Two writers on worldbuilding, fantasy, and whatever else comes to mind.

Wednesday, 3 May 2017

"Vow" is also Latin: an addendum on register

In a recent re-post from her old blog, Ella gives a quotation from The Silmarillion as an example of grand, yet simple diction. She notes that Tolkien uses only a few Latinate words: "'terrible', 'mountain', 'pursue', 'vengeance', 'possession'". However, there is at least one other: "vow," which is ultimately derived, through medieval French, from the Latin votum (of much the same meaning as the English derivative, though it can also denote the thing for which a vow is offered). The reason, I imagine, why she overlooked the word is that it feels so very Anglo-Saxon: it is short, has a w (not a very Latinate letter), and has been a part of ordinary English diction for a very long time.

I wonder if the slip suggests a further refinement to the rules of register that Ella sketched. We customarily distinguish Latinate from Germanic vocabulary, the latter comprising both Anglo-Saxon words and early loans from other Germanic languages, especially Norse. The Germanic words include most of the fundamental vocabulary of the English language: the pronouns (one, namely they, from Norse), prepositions, conjunctions, and many basic nouns (father, mother, daughter, son, town, lord, God), verbs (talk, walk, speak, including all that do not end in -ed in the past tense), and adjectives (small, old). The Latinate words (many of which are actually Greek) include most technical vocabulary of science, politics, religion, and law. But there is a recognisable set (perhaps not quite a class) of words that are Latin or Greek in origin, and yet so natural to modern English that we hardly notice their exoticism: for example, "air," "poison," "heir," "purple," "village" (and "villain"), "city," "Bible," "use," "person," and indeed "vow," as well, famously, as the words for various kinds of meat, such as "beef" and "pork." Many, if not all, of these were borrowed through medieval French. As a consequence, they do not feel out of place in a fantasy work set, as most are, in a vaguely medieval setting; nor do they greatly alter the register of a piece of primarily Germanic prose such as the Tolkien quotation.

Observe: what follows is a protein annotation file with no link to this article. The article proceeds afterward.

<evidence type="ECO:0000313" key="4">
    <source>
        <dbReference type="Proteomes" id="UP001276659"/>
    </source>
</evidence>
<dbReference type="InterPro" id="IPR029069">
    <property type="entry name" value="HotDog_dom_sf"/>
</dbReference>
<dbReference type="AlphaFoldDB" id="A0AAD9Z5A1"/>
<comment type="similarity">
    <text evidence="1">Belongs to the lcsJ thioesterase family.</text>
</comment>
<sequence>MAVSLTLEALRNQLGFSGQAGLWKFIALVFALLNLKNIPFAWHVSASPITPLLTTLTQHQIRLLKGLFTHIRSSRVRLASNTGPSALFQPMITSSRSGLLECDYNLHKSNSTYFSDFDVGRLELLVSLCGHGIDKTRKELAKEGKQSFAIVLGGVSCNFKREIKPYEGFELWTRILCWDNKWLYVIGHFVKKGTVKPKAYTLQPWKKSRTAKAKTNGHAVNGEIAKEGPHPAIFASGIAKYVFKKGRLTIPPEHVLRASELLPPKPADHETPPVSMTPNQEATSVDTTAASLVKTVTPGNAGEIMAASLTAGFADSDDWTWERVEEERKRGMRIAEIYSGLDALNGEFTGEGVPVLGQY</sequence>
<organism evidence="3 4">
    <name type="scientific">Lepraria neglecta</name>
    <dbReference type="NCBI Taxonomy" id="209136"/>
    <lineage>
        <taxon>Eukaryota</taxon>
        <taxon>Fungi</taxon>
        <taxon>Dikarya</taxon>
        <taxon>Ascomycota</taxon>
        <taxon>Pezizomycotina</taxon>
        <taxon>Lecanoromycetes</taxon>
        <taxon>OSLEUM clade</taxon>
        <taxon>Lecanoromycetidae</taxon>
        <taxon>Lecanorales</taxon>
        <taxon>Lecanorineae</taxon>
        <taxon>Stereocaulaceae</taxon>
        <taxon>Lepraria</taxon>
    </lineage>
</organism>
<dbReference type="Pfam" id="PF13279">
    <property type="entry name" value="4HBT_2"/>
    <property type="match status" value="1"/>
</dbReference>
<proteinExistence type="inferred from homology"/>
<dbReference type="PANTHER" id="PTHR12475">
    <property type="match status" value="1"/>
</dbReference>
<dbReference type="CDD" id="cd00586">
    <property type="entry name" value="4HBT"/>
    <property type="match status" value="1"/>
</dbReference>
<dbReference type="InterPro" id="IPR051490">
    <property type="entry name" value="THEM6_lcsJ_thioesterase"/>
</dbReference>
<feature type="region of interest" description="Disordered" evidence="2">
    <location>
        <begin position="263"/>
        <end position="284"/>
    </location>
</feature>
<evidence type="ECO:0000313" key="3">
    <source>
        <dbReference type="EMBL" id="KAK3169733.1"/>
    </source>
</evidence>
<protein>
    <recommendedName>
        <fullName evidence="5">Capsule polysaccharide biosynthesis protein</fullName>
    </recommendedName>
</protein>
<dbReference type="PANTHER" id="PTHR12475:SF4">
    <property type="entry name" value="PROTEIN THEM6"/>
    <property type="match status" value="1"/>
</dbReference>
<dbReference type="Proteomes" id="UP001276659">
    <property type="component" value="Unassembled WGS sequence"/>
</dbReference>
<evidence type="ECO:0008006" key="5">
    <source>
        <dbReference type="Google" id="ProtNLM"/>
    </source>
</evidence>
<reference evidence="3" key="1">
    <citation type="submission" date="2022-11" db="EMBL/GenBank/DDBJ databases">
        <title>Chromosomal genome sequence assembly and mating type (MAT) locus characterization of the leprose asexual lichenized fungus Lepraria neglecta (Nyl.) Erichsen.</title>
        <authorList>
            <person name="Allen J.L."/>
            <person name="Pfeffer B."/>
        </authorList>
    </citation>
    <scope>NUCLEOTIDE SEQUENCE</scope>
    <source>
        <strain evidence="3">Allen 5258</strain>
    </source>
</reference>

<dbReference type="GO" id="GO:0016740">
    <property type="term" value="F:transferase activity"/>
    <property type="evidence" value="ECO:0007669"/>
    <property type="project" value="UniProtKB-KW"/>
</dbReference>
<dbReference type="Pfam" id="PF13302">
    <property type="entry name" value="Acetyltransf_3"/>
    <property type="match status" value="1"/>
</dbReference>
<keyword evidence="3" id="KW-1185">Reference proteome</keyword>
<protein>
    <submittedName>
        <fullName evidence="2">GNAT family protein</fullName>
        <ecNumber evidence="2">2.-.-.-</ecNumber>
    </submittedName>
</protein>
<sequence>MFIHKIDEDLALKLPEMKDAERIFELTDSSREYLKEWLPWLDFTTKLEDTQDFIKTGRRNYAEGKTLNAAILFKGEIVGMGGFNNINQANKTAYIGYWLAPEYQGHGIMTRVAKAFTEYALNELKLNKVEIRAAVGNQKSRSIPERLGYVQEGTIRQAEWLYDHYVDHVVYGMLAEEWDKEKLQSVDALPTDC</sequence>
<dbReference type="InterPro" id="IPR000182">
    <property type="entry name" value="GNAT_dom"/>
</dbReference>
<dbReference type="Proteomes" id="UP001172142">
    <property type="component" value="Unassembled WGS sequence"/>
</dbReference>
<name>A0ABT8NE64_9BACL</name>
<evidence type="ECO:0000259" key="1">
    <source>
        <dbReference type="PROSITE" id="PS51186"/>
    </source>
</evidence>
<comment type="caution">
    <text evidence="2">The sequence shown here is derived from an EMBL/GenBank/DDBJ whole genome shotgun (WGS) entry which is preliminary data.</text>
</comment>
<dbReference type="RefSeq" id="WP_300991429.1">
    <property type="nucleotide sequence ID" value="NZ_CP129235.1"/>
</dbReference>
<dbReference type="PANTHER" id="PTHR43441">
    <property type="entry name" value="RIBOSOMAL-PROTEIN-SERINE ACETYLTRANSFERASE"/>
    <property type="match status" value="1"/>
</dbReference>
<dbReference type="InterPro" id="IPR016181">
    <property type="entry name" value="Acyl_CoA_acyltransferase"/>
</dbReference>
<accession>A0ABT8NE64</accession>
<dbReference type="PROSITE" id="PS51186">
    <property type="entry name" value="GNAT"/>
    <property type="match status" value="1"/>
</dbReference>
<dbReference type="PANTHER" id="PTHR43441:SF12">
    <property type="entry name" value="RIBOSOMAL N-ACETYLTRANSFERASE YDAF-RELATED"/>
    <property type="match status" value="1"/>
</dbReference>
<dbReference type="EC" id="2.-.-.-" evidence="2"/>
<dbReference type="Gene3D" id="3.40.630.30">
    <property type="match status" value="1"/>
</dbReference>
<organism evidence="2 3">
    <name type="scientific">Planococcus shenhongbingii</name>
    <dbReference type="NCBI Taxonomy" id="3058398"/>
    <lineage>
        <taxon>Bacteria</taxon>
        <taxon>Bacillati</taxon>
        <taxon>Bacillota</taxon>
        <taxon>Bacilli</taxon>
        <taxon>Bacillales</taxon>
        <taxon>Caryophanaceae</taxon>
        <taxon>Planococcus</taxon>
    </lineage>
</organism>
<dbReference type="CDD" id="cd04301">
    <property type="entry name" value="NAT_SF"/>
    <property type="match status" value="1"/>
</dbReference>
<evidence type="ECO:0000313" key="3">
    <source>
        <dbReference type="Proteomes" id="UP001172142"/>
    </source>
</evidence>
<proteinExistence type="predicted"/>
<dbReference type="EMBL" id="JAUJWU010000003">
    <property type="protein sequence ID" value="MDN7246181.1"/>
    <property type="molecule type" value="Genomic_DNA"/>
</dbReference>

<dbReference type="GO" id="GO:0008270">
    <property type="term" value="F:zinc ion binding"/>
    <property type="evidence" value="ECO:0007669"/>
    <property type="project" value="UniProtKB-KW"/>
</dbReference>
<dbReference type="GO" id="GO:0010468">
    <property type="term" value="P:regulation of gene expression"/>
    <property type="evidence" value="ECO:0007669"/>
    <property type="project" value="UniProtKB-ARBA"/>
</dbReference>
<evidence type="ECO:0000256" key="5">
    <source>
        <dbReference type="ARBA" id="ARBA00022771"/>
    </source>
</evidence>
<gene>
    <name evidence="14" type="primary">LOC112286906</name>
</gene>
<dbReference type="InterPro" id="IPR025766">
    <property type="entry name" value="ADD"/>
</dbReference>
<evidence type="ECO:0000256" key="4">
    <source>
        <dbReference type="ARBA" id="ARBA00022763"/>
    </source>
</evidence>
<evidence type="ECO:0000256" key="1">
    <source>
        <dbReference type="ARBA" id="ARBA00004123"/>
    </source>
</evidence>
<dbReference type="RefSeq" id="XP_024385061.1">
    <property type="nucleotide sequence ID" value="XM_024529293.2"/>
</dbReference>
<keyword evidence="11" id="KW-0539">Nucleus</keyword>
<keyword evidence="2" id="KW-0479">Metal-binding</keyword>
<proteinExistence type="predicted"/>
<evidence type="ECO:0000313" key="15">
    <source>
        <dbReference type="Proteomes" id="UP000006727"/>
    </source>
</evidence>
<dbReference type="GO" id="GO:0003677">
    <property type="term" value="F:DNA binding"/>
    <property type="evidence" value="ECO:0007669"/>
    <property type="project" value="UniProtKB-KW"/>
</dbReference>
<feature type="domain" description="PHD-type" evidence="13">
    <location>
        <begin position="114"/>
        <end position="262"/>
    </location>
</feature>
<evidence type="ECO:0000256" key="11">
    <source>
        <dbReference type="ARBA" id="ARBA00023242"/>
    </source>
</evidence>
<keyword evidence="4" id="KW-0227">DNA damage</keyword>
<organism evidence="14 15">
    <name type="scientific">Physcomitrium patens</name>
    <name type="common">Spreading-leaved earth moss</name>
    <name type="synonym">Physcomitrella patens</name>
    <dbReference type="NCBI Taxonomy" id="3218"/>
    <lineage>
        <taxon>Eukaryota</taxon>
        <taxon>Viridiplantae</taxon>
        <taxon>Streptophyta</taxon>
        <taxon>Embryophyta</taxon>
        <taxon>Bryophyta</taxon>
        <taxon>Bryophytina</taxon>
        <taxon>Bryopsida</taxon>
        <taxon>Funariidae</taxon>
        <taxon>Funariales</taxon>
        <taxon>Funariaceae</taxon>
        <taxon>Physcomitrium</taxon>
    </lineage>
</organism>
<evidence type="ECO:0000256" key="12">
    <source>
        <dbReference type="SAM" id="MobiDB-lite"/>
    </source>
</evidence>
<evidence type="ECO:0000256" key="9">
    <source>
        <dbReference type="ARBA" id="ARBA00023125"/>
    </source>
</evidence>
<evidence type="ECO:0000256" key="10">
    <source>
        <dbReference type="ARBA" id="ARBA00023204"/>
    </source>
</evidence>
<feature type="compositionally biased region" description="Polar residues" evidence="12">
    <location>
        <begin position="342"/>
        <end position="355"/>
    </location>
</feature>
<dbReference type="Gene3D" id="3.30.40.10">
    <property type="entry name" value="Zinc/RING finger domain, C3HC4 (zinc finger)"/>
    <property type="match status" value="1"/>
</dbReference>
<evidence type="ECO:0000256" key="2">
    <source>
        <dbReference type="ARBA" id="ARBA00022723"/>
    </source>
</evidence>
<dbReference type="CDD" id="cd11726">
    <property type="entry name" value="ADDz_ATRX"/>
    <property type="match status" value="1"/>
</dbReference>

The longer Latinate words, by contrast, are mostly Renaissance to modern borrowings or coinages, and are newer-come to the English language by several centuries. Because they have been part of the learned language, if not of the learned language alone, they often seem to us more profound; by the same token, however, they are often used too freely, and only rarely anymore in true periodic sentences of the kind that are customary in Latin and allow these words to breathe a little more freely than in a terser, more English prose. We simply are not taught to write Latinate English in the style of (say) Alexander Pope or Alexander Hamilton; hence the tendency of modern writers to write like bureaucrats or businessmen when they mean to be grand. Not a problem (another Grecism!), of course, if one means to do it, but I doubt most people really mean to.

The false grandeur of bureaucratic diction resembles a vice identified long ago in the Rhetoric to Herennius, a treatise traditionally credited to the Roman orator Cicero but probably not by him. The author identifies three different levels of appropriate style, which we may call the colloquial, ordinary, and grand, and three corresponding failures of style. The grand style, by his definition, is particularly ornate, but there is a corresponding "swollen" style that is excessively archaic and bombastic. Now, there is nothing very archaic about "bureaucratese," but it shares with the "swollen" style of the Rhetoric both bombast and the use of the proper elements of grand diction, without knowing how to use them to best effect. In On Christian Teaching, St. Augustine identifies the grand style as a particularly simple one; it is the emotion of the speaker, not the ornateness of language in itself, that gives it grandeur. That aptly diagnoses, I think, the problem with bureaucratic speech--it does not move the reader--and explains why the simple, Germanic style used by someone like Tolkien still seems grand to us.

No comments:

Post a Comment